Your translation of various composers/pieces to pop genres is fun and cute, but I don't think it would play out with the actual listeners. You're attempting to categorize people according to the way you and I perceive and hear music. People who listen to hard rock do so for reasons that we have a hard time understanding--a simple, emotional, gut appeal on a basic animal level. Not that classical music doesn't evoke emotion and passion, but I've spoken to hard rock people and they're on a different planet. So attempting to assume that they would like Night On Bald Mountain other than something else is a stretch. But I found your list fun and thought of other composers I would add to each category.

I also agree that rock attempts to re-do classical have been mediocre. (However I do like later ELO and think that Jeff Lynne is a kind of musical genius). The only time I think classical has worked in rock/pop is was with the group, Renaissance. Don't know if you've ever heard their stuff (all on LP from the 70s and early 80s), but it is wonderful.

Well, it's a terrific website and I'm sure I'll be back to visit. Take care and enjoy your music. Regards, Howard

September 2, 2006

I read with interest your write up on the web site because I used to be a devoted two channel guy and only tolerated multi channel sound in my separate home theater. BTW I have 50 years hands on experince in this pursuit. When I retired three years ago and moved I was forced to combine the systems.

The audio portion consists of an NAD T-163 pre-amp processor and an NAD T-973 multi-channel power amplifier. The vinyl is supplied by a heavily modded AR turntable, a Linn arm, and a Clearaudio Aurum Beta S cartidge. The TT feeds into an Adcom 565 pre-amp, which is set at a constant volume and is connected to the NAD pre/pro.

Speakers are Magnepan 1.6's on spiked and sand filled custom Mye stands. I use four speakers but play six channels, thus the front and rear center channels are "phantom". I hated Dolby Pro Logic and still do. Dolby Digital is just OK, DTS a lot better. But the BIG surprise was my discovery after considerable experimentation that Dolby Pro Logic II Music greatly improves stereo recordimgs. I have new life for my vinyl, laserdisc, and tape collections and use this all the time for everthing that is stereo, including FM and cable TV broadcasts. Every once in a while I revisit plain stereo and always reurn to Pro Logic II music (I even prefer it on films over Pro Logic II Movies). I would be interested in your take on Dolby Pro Logic II.  Thank you, rico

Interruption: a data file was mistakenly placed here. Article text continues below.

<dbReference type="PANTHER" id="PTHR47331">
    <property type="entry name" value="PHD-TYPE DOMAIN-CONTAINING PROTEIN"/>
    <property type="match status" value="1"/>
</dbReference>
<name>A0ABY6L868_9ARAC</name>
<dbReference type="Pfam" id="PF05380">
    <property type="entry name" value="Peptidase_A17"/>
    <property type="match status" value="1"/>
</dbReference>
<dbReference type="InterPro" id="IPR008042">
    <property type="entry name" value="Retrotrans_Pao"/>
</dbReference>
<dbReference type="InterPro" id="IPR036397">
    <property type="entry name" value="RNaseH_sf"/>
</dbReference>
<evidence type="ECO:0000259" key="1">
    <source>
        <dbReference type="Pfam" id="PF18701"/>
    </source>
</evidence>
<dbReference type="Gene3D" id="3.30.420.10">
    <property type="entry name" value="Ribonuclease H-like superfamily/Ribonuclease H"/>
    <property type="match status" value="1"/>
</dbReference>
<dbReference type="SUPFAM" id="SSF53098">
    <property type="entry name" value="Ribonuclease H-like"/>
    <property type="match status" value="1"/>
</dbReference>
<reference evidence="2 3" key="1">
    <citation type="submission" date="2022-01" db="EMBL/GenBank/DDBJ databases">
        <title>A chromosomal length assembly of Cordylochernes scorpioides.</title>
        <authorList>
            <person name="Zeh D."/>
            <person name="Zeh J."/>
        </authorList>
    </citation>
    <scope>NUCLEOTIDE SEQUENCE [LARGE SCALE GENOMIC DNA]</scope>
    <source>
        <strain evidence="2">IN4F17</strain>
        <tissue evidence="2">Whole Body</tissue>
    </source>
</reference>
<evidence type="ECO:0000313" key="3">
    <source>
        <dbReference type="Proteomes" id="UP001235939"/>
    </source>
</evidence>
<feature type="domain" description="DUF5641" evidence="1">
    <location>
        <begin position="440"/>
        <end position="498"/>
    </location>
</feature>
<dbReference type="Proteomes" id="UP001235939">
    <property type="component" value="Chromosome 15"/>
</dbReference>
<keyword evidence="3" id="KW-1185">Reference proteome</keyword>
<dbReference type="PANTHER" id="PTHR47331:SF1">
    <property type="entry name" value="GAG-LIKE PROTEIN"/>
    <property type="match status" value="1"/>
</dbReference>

Editors response: Hi Rico, Thanks very much for your letter. I have tried Dolby Pro Logic, I didn't like how it steered everything to the center I tried different level settings and was never able to get the TV visual soundscape spread out like I can without a center. However I have never tried Dolby Pro Logic II and hopefully they have fixed this problem. Since Dolby Pro Logic is an analog process I would be interested in revisiting this at a later date once I get most of the 2 channel content up on the site. Have you ever tried high resolution Multi-Channel Digital (SACD & DVD-Audio)? And if you have how does Dolby Pro Logic II compare? It would be nice to have another multi-channel analog format besides Quad. This might be something a lot of my readers would be interested in. I still prefer 2-channel myself.

Good for you Teresa I hope your site thrives. Michael Fremer, Senior Contributing Editor Stereophile, Editor www.musicangle.com

This message comes from the U.K. Congrats. for a great site and for trying to keep Analogue and Vinyl Alive. I have been into Vinyl for over 30 years, and yes I have strayed from the path in the late 80s to my great cost and regret. But I am back on course. Well done. Warm regards Bernd

August 31, 2006

I found your article on "The Death Of The LP" fascinating. You assign most of the blame of that formats demise to the "strong arm tactics" of the music industry. That argument certainly has some merit. But I noticed one glaring omission from your argument: the convenience factor. When dealing with mass market commodities, the path of least resistance is always the best route to success...provided the price is right (which you alluded to). This is why once the prices of CD's and CD players became affordable (the later half of the 1980's), LP sales plummeted. LP's always had to be handled with care, cleaned, stored vertically, etc. They required a lot of maintennance lest they become unlistenable. CD's changed all of that. They never needed to be cleaned. They were impervious to fingerprints and all but the deepest of scratches. And they could be stored nearly anywhere, taking up maybe one fifth the storage area. And all without degredation to the sound. Also keep in mind that the vast majority of the public never has and never will care about sonic quality. As long as the music is audible. That's all they cared about. Yes, LP's outsold by a 4:1 ratio. It wasn't because people "preferred" LP's per se, it's that they had no other choice up until CD. Not unless you count tape, which is even more cumbersome to use than LP's. Especially for individual tracks.  Matt